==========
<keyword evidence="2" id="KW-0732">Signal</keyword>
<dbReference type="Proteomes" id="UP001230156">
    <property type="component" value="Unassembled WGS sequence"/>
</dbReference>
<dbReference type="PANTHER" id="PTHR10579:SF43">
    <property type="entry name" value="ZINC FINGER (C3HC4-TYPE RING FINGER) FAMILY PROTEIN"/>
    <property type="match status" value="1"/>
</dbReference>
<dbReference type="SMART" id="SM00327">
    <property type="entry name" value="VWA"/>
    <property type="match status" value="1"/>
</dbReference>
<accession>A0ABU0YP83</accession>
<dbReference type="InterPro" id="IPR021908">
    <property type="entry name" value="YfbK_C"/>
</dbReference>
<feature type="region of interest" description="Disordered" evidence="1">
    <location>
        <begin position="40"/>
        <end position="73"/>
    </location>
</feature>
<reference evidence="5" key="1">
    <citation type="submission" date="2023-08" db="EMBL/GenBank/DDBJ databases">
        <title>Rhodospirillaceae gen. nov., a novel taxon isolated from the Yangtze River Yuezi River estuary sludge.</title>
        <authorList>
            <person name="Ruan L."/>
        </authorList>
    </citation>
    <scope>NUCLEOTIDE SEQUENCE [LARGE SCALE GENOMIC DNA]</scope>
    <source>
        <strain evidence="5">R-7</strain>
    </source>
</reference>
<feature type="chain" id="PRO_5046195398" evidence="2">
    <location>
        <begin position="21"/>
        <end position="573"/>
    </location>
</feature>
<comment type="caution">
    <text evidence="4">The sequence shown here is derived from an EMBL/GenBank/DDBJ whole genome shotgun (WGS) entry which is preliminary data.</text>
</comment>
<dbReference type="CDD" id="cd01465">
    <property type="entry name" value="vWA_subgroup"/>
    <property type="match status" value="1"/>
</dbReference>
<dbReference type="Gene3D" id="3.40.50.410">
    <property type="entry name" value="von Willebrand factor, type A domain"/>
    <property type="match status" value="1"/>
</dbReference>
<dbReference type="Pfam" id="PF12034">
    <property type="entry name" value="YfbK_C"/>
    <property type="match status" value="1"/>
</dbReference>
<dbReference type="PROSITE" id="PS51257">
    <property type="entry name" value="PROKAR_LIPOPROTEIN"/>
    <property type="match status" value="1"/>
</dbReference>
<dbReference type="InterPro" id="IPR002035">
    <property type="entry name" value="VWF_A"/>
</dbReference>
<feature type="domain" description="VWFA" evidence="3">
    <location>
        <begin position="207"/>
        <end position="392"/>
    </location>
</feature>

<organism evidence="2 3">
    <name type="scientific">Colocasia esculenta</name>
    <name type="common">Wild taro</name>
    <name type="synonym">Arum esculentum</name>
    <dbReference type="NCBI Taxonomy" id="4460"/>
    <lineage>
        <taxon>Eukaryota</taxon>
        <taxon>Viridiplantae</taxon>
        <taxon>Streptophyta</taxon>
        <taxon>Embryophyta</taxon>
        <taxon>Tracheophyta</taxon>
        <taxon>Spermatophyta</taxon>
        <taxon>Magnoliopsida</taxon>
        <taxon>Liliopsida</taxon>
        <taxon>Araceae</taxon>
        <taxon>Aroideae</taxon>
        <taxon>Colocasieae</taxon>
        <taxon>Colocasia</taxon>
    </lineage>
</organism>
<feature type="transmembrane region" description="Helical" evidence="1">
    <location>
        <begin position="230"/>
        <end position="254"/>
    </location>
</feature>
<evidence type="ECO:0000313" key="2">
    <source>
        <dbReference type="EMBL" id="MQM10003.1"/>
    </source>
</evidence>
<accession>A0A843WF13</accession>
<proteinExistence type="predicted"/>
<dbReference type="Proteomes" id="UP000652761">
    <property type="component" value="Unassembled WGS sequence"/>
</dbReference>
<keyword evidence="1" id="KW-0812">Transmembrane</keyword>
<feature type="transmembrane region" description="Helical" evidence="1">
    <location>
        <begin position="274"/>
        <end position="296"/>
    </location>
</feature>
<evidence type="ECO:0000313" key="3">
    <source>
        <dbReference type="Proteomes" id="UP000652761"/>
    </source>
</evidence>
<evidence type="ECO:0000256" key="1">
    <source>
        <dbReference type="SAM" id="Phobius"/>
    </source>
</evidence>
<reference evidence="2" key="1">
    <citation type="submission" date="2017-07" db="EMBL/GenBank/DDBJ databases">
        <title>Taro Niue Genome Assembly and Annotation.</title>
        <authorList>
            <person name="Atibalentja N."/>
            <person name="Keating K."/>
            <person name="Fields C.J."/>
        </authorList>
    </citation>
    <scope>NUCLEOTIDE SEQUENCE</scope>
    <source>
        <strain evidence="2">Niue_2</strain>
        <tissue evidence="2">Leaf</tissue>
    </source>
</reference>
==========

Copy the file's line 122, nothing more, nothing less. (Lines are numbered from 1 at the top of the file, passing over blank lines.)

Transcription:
<reference evidence="2" key="1">